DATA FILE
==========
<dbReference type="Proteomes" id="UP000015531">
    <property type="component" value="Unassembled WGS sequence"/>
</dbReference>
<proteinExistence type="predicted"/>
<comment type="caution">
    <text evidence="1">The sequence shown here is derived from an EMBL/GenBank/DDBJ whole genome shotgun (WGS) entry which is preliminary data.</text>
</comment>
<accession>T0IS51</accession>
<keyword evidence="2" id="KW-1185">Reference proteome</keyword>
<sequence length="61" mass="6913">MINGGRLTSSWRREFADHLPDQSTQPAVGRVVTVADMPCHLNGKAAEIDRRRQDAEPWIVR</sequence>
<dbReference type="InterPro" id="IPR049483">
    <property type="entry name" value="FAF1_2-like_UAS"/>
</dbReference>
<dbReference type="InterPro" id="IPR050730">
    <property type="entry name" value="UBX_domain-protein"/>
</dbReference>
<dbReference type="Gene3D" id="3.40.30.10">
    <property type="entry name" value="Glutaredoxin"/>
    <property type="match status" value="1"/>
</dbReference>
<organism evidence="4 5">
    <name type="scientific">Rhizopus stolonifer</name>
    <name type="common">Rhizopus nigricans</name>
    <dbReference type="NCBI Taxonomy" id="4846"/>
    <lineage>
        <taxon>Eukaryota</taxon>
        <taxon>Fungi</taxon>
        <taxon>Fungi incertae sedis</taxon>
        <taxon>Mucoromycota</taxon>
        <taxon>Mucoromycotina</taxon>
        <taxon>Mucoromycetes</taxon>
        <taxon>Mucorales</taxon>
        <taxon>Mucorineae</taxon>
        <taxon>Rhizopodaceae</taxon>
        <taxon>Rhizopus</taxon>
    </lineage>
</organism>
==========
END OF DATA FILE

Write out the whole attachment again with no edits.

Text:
<dbReference type="Proteomes" id="UP000015531">
    <property type="component" value="Unassembled WGS sequence"/>
</dbReference>
<proteinExistence type="predicted"/>
<comment type="caution">
    <text evidence="1">The sequence shown here is derived from an EMBL/GenBank/DDBJ whole genome shotgun (WGS) entry which is preliminary data.</text>
</comment>
<accession>T0IS51</accession>
<keyword evidence="2" id="KW-1185">Reference proteome</keyword>
<sequence length="61" mass="6913">MINGGRLTSSWRREFADHLPDQSTQPAVGRVVTVADMPCHLNGKAAEIDRRRQDAEPWIVR</sequence>
<dbReference type="InterPro" id="IPR049483">
    <property type="entry name" value="FAF1_2-like_UAS"/>
</dbReference>
<dbReference type="InterPro" id="IPR050730">
    <property type="entry name" value="UBX_domain-protein"/>
</dbReference>
<dbReference type="Gene3D" id="3.40.30.10">
    <property type="entry name" value="Glutaredoxin"/>
    <property type="match status" value="1"/>
</dbReference>
<organism evidence="4 5">
    <name type="scientific">Rhizopus stolonifer</name>
    <name type="common">Rhizopus nigricans</name>
    <dbReference type="NCBI Taxonomy" id="4846"/>
    <lineage>
        <taxon>Eukaryota</taxon>
        <taxon>Fungi</taxon>
        <taxon>Fungi incertae sedis</taxon>
        <taxon>Mucoromycota</taxon>
        <taxon>Mucoromycotina</taxon>
        <taxon>Mucoromycetes</taxon>
        <taxon>Mucorales</taxon>
        <taxon>Mucorineae</taxon>
        <taxon>Rhizopodaceae</taxon>
        <taxon>Rhizopus</taxon>
    </lineage>
</organism>